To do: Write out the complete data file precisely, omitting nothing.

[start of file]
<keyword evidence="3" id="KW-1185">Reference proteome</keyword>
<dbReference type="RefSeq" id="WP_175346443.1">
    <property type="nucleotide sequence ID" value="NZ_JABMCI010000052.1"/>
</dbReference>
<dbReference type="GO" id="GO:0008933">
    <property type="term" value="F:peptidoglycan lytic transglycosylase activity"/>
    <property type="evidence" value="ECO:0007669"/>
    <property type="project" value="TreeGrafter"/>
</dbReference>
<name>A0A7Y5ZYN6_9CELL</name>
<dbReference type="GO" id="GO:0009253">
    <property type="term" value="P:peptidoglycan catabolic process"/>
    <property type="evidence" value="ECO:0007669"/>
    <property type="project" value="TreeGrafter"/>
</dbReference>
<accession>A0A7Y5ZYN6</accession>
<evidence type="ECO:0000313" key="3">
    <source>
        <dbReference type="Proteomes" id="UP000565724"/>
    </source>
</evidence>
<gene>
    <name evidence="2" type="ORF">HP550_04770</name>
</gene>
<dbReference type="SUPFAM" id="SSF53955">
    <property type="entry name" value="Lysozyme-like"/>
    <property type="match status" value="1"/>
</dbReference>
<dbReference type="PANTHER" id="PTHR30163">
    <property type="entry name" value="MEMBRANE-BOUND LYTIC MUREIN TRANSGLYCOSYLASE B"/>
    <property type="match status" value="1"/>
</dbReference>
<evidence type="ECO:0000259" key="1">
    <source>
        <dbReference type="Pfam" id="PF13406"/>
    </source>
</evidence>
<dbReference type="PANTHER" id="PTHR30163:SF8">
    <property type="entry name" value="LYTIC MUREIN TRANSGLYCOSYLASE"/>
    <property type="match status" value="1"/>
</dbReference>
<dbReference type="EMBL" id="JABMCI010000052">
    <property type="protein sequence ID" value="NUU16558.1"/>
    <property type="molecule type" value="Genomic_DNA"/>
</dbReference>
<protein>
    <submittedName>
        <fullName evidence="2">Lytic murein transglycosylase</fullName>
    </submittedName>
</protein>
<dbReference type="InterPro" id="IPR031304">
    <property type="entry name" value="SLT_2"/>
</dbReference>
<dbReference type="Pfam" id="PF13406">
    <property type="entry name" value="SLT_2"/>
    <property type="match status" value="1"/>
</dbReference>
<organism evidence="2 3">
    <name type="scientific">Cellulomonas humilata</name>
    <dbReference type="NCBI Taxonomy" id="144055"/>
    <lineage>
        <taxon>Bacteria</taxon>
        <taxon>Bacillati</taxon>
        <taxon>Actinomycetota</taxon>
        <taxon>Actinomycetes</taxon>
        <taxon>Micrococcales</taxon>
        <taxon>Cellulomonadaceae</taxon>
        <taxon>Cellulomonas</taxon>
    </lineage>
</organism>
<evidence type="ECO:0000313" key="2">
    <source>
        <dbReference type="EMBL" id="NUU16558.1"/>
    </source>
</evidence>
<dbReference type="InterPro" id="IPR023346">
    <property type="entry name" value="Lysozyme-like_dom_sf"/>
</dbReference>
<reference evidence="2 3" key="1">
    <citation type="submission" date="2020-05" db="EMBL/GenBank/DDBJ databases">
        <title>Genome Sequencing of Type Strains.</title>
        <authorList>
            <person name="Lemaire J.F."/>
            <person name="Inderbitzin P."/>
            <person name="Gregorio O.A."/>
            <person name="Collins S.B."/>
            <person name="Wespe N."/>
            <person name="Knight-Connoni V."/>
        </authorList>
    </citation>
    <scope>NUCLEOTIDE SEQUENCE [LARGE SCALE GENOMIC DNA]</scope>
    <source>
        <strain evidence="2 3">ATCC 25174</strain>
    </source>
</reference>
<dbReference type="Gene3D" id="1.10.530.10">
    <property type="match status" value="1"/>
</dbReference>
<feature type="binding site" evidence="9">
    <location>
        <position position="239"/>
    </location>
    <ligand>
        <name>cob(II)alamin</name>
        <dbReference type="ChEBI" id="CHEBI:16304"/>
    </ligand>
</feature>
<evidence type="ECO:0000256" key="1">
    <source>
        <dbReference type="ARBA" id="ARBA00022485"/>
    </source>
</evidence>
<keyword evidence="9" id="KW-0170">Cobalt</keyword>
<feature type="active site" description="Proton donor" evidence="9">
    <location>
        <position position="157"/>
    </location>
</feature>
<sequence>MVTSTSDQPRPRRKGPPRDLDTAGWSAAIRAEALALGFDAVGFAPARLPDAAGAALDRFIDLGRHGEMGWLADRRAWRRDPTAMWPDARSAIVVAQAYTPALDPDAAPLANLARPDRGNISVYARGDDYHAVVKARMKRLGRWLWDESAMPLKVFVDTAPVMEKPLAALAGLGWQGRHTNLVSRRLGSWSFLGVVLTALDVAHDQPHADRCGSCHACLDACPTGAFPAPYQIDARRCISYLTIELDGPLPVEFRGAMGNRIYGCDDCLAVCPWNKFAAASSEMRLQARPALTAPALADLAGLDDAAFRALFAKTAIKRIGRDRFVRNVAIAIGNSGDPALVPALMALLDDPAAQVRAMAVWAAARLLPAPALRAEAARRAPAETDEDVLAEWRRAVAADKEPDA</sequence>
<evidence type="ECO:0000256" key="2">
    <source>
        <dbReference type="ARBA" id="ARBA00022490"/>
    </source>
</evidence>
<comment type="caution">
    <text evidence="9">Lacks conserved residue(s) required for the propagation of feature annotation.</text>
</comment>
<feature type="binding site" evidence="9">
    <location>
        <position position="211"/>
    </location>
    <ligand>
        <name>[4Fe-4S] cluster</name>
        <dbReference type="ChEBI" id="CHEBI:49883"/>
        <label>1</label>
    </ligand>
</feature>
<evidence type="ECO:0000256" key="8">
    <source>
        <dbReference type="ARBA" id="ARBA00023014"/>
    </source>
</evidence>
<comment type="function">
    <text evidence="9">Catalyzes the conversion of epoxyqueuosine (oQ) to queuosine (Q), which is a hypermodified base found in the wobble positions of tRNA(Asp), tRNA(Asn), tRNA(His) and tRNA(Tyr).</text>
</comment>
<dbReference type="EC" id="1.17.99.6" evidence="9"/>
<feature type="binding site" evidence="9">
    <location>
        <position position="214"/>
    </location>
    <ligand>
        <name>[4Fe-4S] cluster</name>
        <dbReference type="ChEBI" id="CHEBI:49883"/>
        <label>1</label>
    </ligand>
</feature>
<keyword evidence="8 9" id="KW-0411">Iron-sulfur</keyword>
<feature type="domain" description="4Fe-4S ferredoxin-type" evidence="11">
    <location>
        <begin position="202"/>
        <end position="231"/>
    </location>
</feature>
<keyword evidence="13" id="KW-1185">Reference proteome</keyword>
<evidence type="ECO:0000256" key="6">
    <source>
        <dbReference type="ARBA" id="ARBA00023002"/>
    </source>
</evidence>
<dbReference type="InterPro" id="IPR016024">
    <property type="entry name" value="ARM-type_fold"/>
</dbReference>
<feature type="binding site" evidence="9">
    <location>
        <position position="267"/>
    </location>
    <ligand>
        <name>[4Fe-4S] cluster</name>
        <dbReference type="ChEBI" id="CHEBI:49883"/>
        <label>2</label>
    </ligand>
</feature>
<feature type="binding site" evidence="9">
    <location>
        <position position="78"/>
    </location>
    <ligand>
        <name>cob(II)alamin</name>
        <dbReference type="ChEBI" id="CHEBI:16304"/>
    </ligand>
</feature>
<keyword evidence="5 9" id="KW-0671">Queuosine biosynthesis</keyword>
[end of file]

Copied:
<keyword evidence="3" id="KW-1185">Reference proteome</keyword>
<dbReference type="RefSeq" id="WP_175346443.1">
    <property type="nucleotide sequence ID" value="NZ_JABMCI010000052.1"/>
</dbReference>
<dbReference type="GO" id="GO:0008933">
    <property type="term" value="F:peptidoglycan lytic transglycosylase activity"/>
    <property type="evidence" value="ECO:0007669"/>
    <property type="project" value="TreeGrafter"/>
</dbReference>
<name>A0A7Y5ZYN6_9CELL</name>
<dbReference type="GO" id="GO:0009253">
    <property type="term" value="P:peptidoglycan catabolic process"/>
    <property type="evidence" value="ECO:0007669"/>
    <property type="project" value="TreeGrafter"/>
</dbReference>
<accession>A0A7Y5ZYN6</accession>
<evidence type="ECO:0000313" key="3">
    <source>
        <dbReference type="Proteomes" id="UP000565724"/>
    </source>
</evidence>
<gene>
    <name evidence="2" type="ORF">HP550_04770</name>
</gene>
<dbReference type="SUPFAM" id="SSF53955">
    <property type="entry name" value="Lysozyme-like"/>
    <property type="match status" value="1"/>
</dbReference>
<dbReference type="PANTHER" id="PTHR30163">
    <property type="entry name" value="MEMBRANE-BOUND LYTIC MUREIN TRANSGLYCOSYLASE B"/>
    <property type="match status" value="1"/>
</dbReference>
<evidence type="ECO:0000259" key="1">
    <source>
        <dbReference type="Pfam" id="PF13406"/>
    </source>
</evidence>
<dbReference type="PANTHER" id="PTHR30163:SF8">
    <property type="entry name" value="LYTIC MUREIN TRANSGLYCOSYLASE"/>
    <property type="match status" value="1"/>
</dbReference>
<dbReference type="EMBL" id="JABMCI010000052">
    <property type="protein sequence ID" value="NUU16558.1"/>
    <property type="molecule type" value="Genomic_DNA"/>
</dbReference>
<protein>
    <submittedName>
        <fullName evidence="2">Lytic murein transglycosylase</fullName>
    </submittedName>
</protein>
<dbReference type="InterPro" id="IPR031304">
    <property type="entry name" value="SLT_2"/>
</dbReference>
<dbReference type="Pfam" id="PF13406">
    <property type="entry name" value="SLT_2"/>
    <property type="match status" value="1"/>
</dbReference>
<organism evidence="2 3">
    <name type="scientific">Cellulomonas humilata</name>
    <dbReference type="NCBI Taxonomy" id="144055"/>
    <lineage>
        <taxon>Bacteria</taxon>
        <taxon>Bacillati</taxon>
        <taxon>Actinomycetota</taxon>
        <taxon>Actinomycetes</taxon>
        <taxon>Micrococcales</taxon>
        <taxon>Cellulomonadaceae</taxon>
        <taxon>Cellulomonas</taxon>
    </lineage>
</organism>
<evidence type="ECO:0000313" key="2">
    <source>
        <dbReference type="EMBL" id="NUU16558.1"/>
    </source>
</evidence>
<dbReference type="InterPro" id="IPR023346">
    <property type="entry name" value="Lysozyme-like_dom_sf"/>
</dbReference>
<reference evidence="2 3" key="1">
    <citation type="submission" date="2020-05" db="EMBL/GenBank/DDBJ databases">
        <title>Genome Sequencing of Type Strains.</title>
        <authorList>
            <person name="Lemaire J.F."/>
            <person name="Inderbitzin P."/>
            <person name="Gregorio O.A."/>
            <person name="Collins S.B."/>
            <person name="Wespe N."/>
            <person name="Knight-Connoni V."/>
        </authorList>
    </citation>
    <scope>NUCLEOTIDE SEQUENCE [LARGE SCALE GENOMIC DNA]</scope>
    <source>
        <strain evidence="2 3">ATCC 25174</strain>
    </source>
</reference>
<dbReference type="Gene3D" id="1.10.530.10">
    <property type="match status" value="1"/>
</dbReference>
<feature type="binding site" evidence="9">
    <location>
        <position position="239"/>
    </location>
    <ligand>
        <name>cob(II)alamin</name>
        <dbReference type="ChEBI" id="CHEBI:16304"/>
    </ligand>
</feature>
<evidence type="ECO:0000256" key="1">
    <source>
        <dbReference type="ARBA" id="ARBA00022485"/>
    </source>
</evidence>
<keyword evidence="9" id="KW-0170">Cobalt</keyword>
<feature type="active site" description="Proton donor" evidence="9">
    <location>
        <position position="157"/>
    </location>
</feature>
<sequence>MVTSTSDQPRPRRKGPPRDLDTAGWSAAIRAEALALGFDAVGFAPARLPDAAGAALDRFIDLGRHGEMGWLADRRAWRRDPTAMWPDARSAIVVAQAYTPALDPDAAPLANLARPDRGNISVYARGDDYHAVVKARMKRLGRWLWDESAMPLKVFVDTAPVMEKPLAALAGLGWQGRHTNLVSRRLGSWSFLGVVLTALDVAHDQPHADRCGSCHACLDACPTGAFPAPYQIDARRCISYLTIELDGPLPVEFRGAMGNRIYGCDDCLAVCPWNKFAAASSEMRLQARPALTAPALADLAGLDDAAFRALFAKTAIKRIGRDRFVRNVAIAIGNSGDPALVPALMALLDDPAAQVRAMAVWAAARLLPAPALRAEAARRAPAETDEDVLAEWRRAVAADKEPDA</sequence>
<evidence type="ECO:0000256" key="2">
    <source>
        <dbReference type="ARBA" id="ARBA00022490"/>
    </source>
</evidence>
<comment type="caution">
    <text evidence="9">Lacks conserved residue(s) required for the propagation of feature annotation.</text>
</comment>
<feature type="binding site" evidence="9">
    <location>
        <position position="211"/>
    </location>
    <ligand>
        <name>[4Fe-4S] cluster</name>
        <dbReference type="ChEBI" id="CHEBI:49883"/>
        <label>1</label>
    </ligand>
</feature>
<evidence type="ECO:0000256" key="8">
    <source>
        <dbReference type="ARBA" id="ARBA00023014"/>
    </source>
</evidence>
<comment type="function">
    <text evidence="9">Catalyzes the conversion of epoxyqueuosine (oQ) to queuosine (Q), which is a hypermodified base found in the wobble positions of tRNA(Asp), tRNA(Asn), tRNA(His) and tRNA(Tyr).</text>
</comment>
<dbReference type="EC" id="1.17.99.6" evidence="9"/>
<feature type="binding site" evidence="9">
    <location>
        <position position="214"/>
    </location>
    <ligand>
        <name>[4Fe-4S] cluster</name>
        <dbReference type="ChEBI" id="CHEBI:49883"/>
        <label>1</label>
    </ligand>
</feature>
<keyword evidence="8 9" id="KW-0411">Iron-sulfur</keyword>
<feature type="domain" description="4Fe-4S ferredoxin-type" evidence="11">
    <location>
        <begin position="202"/>
        <end position="231"/>
    </location>
</feature>
<keyword evidence="13" id="KW-1185">Reference proteome</keyword>
<evidence type="ECO:0000256" key="6">
    <source>
        <dbReference type="ARBA" id="ARBA00023002"/>
    </source>
</evidence>
<dbReference type="InterPro" id="IPR016024">
    <property type="entry name" value="ARM-type_fold"/>
</dbReference>
<feature type="binding site" evidence="9">
    <location>
        <position position="267"/>
    </location>
    <ligand>
        <name>[4Fe-4S] cluster</name>
        <dbReference type="ChEBI" id="CHEBI:49883"/>
        <label>2</label>
    </ligand>
</feature>
<feature type="binding site" evidence="9">
    <location>
        <position position="78"/>
    </location>
    <ligand>
        <name>cob(II)alamin</name>
        <dbReference type="ChEBI" id="CHEBI:16304"/>
    </ligand>
</feature>
<keyword evidence="5 9" id="KW-0671">Queuosine biosynthesis</keyword>